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I read the other two questions on なう on this site, and I want to know what the most common way to add なう after a verb is.

I've seen なう most frequently with nouns. This is supported by http://nanapi.jp/258/ which was linked in one of the previous なう threads. Some examples of なう after a noun from that site:

東京【とうきょう】なう

Twitterなう

年末【ねんまつ】なう

I did a quick search on Twitter for なう and found a few examples with verbs, but they were in different conjugations. I've (slightly simplified and) listed some of these below:

楽屋【がくや】にいるなう (dictionary form + なう)

終【お】わったなう (past tense + なう)

寝【ね】てるなう (ている form + なう)

There are probably more, but those are the few I found quickly. I'm not sure if the fact that there were no long/polite conjugations of the verb is due to people being casual on Twitter or if it's part of the "grammar" here.

Since it's slang, I doubt that there is any actual, grammatical rule that comes into play here, so I just want to know what the most common way to conjugate a verb when placing it before なう is.

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1  
At first, I thought it was just a silly question, but it seems that it has some depth. –  user458 Dec 22 '11 at 19:16

2 Answers 2

up vote 5 down vote accepted

I would assume that with verbs, the form would be identical to ところ:

楽屋【がくや】にいるところだ

終【お】わったところだ

寝【ね】てるところだ

where いる、〜ている forms indicate a present continuous state (I'm X-ing at the moment, I'm X-ing right now), past 〜た indicates recent completion (I've just X-ed), while the non-past indicates imminent action (I'm just about to X).

(I don't know whether or not なう is in evidence with non-past, but ところ at least works this way.)

Thus:

I'm in the green room at the moment.

I've just finished.

I'm sleeping at the moment.
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I have been struggling as to what I should do with this question because comparing なう to ところ seems a lot more logical than comparing it to らしい. But the other answer includes more explanation. But in the end (and the beginning too I suppose), I did only want help with the verb form, so I'm accepting this answer since it fully answers my original question in an understandable way. –  atlantiza Jan 13 '12 at 23:30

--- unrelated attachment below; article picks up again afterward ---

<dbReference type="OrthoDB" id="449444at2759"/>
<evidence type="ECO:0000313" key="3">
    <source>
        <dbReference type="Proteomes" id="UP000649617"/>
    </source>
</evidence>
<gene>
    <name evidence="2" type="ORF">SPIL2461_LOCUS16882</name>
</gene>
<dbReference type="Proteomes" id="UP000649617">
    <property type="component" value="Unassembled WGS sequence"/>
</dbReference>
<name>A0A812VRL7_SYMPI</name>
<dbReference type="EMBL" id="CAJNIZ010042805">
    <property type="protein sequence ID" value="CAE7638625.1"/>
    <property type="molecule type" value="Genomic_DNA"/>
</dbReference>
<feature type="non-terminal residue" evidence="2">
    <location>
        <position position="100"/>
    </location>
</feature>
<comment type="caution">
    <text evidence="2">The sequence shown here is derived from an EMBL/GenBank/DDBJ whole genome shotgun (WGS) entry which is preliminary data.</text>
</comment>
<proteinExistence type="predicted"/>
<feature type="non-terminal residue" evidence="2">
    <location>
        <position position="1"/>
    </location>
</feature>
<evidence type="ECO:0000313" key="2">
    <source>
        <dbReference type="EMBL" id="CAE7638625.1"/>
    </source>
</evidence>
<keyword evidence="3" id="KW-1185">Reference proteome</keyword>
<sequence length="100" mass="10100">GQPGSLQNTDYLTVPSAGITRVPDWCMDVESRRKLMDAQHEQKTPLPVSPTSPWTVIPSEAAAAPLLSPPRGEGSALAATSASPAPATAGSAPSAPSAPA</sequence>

I claim against Amadan's answer. I think it is rather identical to the form that attaches to らしい. The difference from ところ appears when you have a noun or a na-adjective. The latter takes the attributive form.

  • verb

    食べるらしい
    食べるなう
    食べるところ

  • i-adjective

    寒いらしい
    寒いなう
    寒いところ

  • na-adjective

    静からしい
    静かなう
    静かところ [Different form]

  • noun

    (今は)年末らしい [Don't confuse with らしい as in 年末らしい飾り]
    年末なう
    年末であるところ [Different form]

So the answer will be that なう seems to attach to a non-polite indicative form and the tense does not matter. But as with らしい, has to be omitted for morpho-phonological reason.

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I did say "with verbs" though. I was trying to explain not really the form, but the fact that the tenses are not random. As for purely the form that is being attached to, I will agree with you. –  Amadan Dec 23 '11 at 4:53
    
@Amadan But the question has examples with nouns, so it is expected to explain those as well. –  user458 Dec 23 '11 at 4:55
1  
Nouns don't have tenses, and thus aren't as confusing. OP: "I want to know what the most common way to add なう after a verb is." - I don't think we have contradictory answers, just complementary: you explain the form 〜なう attaches to, while I explain what each of the verbal tenses means when it attaches to a verb, as per direct inquiry from the OP (also, the question's title), since by the lower part of the question it is clearly the differing tenses that are confusing the OP. –  Amadan Dec 23 '11 at 5:00
    
@Amadan When the predicate is a noun or a na-adjective, you need the copula or である or some other form of it. But is omitted. So, when you see なう directly attached to a noun, you can say that it is non-past form. –  user458 Dec 23 '11 at 5:04
    
Again, we are not in disagreement about the form itself. However, the most natural way to explain the meaning of verb tenses when used with 〜なう is to compare with 〜ところ. As for "non-past", I use it to contrast with "past", because I hate the term "present" in Japanese with a passion (Japanese does not have a present tense), along with many linguists. It's "(non-past) form", not "non-(past form)". So when I say non-past form, it's to signify たべる、たべます as opposed to たべた which is past. Sorry I didn't use the proper Japanese grammatical term for it, but I don't know it. –  Amadan Dec 23 '11 at 5:14

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